January 2012 Issue
December 21, 2011

Efforts will intensify for more funding for education, health care

Author: NYSUT United staff
Source: NYSUT United
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Caption: NYSUT Executive Vice President Andy Pallotta, right, meets with state Senate Minority Leader John Sampson, D-Brooklyn, just prior to the Senate's vote to change the tax code and bring in $2 billion in net revenue. Photo by El-Wise Noisette.

NYSUT members can greet the New Year with cautious optimism, as a welcome infusion of $2 billion in much-needed state revenue lays the foundation for lawmakers to restore cuts to education and health care.

Now, the momentum must continue. The new year will be a busy time for NYSUT activists and our coalition partners as we make the case for what students need and tell lawmakers how waves of cuts have impacted our classrooms, campuses and health care facilities.

Thanks to NYSUT's non-stop activism, efforts of our union and parent coalitions, and the added support for education sparked by the "Occupy movement," there is light at the end of the tunnel. Gov. Cuomo and the Legislature acted to reshape the tax code, improving equity and generating $2 billion from the wealthiest New Yorkers.

This "gets us closer to the New York we all want," said NYSUT President Dick Iannuzzi. "Now New York state must restore the cuts that have so burdened our schools and campuses."

Executive Vice President Andy Pallotta said NYSUT will ask state elected leaders to not only honor, but also to increase their promised restorations to school aid and health care, noting that a 4 percent restoration in state aid, while essential, is not enough to mitigate the impact of new local tax caps that will disadvantage districts in funding schools.

"It is equally essential that the state do right by public higher education," Pallotta said, "which has suffered from repeated cuts at a time when it is most needed to help propel gains in the state's economic recovery."

In the days leading up to the swift action in Albany, NYSUT and parent coalition partners engaged in a series of rallies, marches and press conferences, calling on lawmakers to do the right thing and institute a new system in which all taxpayers pay their fair share. In the hours leading up to the revenue agreement, members all over the state acted on NYSUT's request to contact their state legislators in the Assembly and the Senate. The statewide union activated a system of robo-calls, email blasts and its newly expanded PAC network — and it worked.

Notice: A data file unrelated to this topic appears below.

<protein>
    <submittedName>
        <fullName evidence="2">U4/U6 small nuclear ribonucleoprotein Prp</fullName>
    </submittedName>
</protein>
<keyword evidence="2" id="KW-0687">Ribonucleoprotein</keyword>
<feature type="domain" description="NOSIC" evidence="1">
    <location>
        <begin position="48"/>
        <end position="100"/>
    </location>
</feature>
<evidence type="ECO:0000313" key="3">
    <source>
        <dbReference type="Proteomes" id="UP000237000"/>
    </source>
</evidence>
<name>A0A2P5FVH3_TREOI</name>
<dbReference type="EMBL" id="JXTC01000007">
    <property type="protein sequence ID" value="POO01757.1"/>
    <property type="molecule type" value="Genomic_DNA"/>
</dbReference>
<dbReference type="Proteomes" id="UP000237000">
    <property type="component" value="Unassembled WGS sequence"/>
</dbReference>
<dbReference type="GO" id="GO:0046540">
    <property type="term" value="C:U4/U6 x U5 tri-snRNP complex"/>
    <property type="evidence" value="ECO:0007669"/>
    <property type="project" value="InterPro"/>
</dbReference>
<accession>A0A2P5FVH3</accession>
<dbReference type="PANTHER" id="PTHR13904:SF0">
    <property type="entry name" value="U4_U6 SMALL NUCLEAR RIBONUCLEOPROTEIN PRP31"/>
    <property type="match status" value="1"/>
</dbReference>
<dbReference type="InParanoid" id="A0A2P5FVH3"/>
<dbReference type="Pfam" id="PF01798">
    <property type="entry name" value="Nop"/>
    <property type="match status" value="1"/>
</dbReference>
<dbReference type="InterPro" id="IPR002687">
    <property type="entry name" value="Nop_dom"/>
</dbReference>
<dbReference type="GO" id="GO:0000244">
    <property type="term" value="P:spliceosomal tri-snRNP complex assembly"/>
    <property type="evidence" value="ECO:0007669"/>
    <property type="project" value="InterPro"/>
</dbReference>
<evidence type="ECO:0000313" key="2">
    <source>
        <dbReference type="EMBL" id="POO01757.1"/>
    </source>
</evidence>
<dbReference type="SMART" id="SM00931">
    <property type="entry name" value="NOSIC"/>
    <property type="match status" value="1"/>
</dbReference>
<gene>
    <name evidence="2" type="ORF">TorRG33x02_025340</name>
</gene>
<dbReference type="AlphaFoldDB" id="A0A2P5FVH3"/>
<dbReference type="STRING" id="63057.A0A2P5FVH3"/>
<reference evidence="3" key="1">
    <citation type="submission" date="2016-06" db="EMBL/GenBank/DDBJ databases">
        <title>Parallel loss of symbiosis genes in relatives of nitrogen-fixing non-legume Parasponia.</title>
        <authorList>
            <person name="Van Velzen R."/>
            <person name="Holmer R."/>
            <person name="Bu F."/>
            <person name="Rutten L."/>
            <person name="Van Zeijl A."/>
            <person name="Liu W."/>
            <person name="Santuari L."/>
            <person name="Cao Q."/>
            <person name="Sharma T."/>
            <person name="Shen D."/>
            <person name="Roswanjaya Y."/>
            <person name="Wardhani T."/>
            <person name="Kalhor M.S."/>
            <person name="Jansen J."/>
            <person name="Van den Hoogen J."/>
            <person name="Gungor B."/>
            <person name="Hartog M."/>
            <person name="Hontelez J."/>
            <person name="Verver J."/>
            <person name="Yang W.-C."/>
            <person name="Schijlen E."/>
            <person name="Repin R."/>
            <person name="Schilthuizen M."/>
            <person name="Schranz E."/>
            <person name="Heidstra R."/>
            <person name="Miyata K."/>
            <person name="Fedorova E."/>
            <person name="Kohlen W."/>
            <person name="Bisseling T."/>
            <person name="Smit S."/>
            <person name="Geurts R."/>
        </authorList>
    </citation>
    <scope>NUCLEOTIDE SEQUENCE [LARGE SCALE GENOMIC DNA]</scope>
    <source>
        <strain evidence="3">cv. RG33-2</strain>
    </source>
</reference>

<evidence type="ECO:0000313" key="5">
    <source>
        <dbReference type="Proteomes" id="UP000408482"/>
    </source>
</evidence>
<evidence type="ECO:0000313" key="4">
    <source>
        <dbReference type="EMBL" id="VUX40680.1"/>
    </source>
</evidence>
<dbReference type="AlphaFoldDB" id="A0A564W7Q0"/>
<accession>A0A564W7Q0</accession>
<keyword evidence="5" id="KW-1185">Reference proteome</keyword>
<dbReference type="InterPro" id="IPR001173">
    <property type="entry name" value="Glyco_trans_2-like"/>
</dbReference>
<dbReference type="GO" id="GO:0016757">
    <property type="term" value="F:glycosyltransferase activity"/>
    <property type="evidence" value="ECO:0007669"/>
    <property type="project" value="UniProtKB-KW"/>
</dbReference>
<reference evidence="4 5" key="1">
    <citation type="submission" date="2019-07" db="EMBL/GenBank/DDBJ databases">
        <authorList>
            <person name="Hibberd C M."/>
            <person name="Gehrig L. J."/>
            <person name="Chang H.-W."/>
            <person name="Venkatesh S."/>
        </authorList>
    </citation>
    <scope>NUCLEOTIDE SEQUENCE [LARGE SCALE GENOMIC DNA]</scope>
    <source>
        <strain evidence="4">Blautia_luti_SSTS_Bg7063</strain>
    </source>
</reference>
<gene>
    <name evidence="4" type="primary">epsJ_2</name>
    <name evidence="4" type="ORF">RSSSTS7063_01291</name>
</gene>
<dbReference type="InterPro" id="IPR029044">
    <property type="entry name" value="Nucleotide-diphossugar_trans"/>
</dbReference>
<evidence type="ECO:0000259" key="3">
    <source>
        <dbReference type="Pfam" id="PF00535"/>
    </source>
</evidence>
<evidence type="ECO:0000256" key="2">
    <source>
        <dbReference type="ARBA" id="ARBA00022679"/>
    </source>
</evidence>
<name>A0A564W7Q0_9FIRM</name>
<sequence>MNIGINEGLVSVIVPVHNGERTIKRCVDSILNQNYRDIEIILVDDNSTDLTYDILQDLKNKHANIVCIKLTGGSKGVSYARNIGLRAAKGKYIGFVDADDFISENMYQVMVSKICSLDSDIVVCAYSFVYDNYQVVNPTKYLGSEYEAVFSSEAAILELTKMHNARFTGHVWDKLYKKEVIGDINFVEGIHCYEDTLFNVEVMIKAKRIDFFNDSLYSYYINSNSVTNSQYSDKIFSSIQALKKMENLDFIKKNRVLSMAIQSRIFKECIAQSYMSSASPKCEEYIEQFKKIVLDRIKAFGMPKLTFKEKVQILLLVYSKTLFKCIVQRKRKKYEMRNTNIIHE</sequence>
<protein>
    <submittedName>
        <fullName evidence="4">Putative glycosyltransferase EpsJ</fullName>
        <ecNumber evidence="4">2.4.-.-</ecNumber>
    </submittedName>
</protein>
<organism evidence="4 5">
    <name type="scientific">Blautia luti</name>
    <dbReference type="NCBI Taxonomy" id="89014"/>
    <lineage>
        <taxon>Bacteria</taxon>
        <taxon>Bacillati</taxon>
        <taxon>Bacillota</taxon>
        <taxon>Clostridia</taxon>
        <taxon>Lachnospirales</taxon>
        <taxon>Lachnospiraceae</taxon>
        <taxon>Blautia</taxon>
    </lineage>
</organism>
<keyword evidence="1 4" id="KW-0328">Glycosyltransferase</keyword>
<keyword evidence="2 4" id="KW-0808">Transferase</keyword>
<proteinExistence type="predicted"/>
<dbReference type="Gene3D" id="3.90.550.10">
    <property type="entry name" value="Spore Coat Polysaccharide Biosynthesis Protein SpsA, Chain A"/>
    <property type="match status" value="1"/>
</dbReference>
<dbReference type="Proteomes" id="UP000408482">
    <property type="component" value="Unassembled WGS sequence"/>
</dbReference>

The state's projected revenue gains will be fueled by fairer tax rates that will cut taxes for 4.4 million middle-class New Yorkers, saving the average household $300 to $400, beginning next year.

The new rates will continue to collect much-needed revenue from the state's highest earners, who would have received a huge tax windfall had the governor and Legislature not acted.

Some of the income generated by the changes are earmarked for new initiatives, including $50 million in additional relief for flood-ravaged areas of the state; $37 million for an inner-city youth employment program; and a tax credit for employers who hire inner city youth.

The economic plan also proposes a fund to fix the state's roads and bridges, which potentially might be an investment opportunity for private or public pension plans. New York State Teacher's Retirement System retirement fund investment decisions are controlled by a 10-member TRS Board of Trustees and are based on the recommendations of independent financial analysts who must evaluate an investment's soundness and whether it has an appropriate rate of return.

The governor has until Jan. 17 to submit his proposed budget. In February, local unions will ramp up meetings with lawmakers in their home districts. The union's Committee of 100, which actually involves nearly 700 members across the state, will take its message to the Capitol on March 20 and May 22. Advocacy days are also planned for BOCES, higher education members and health care professionals.

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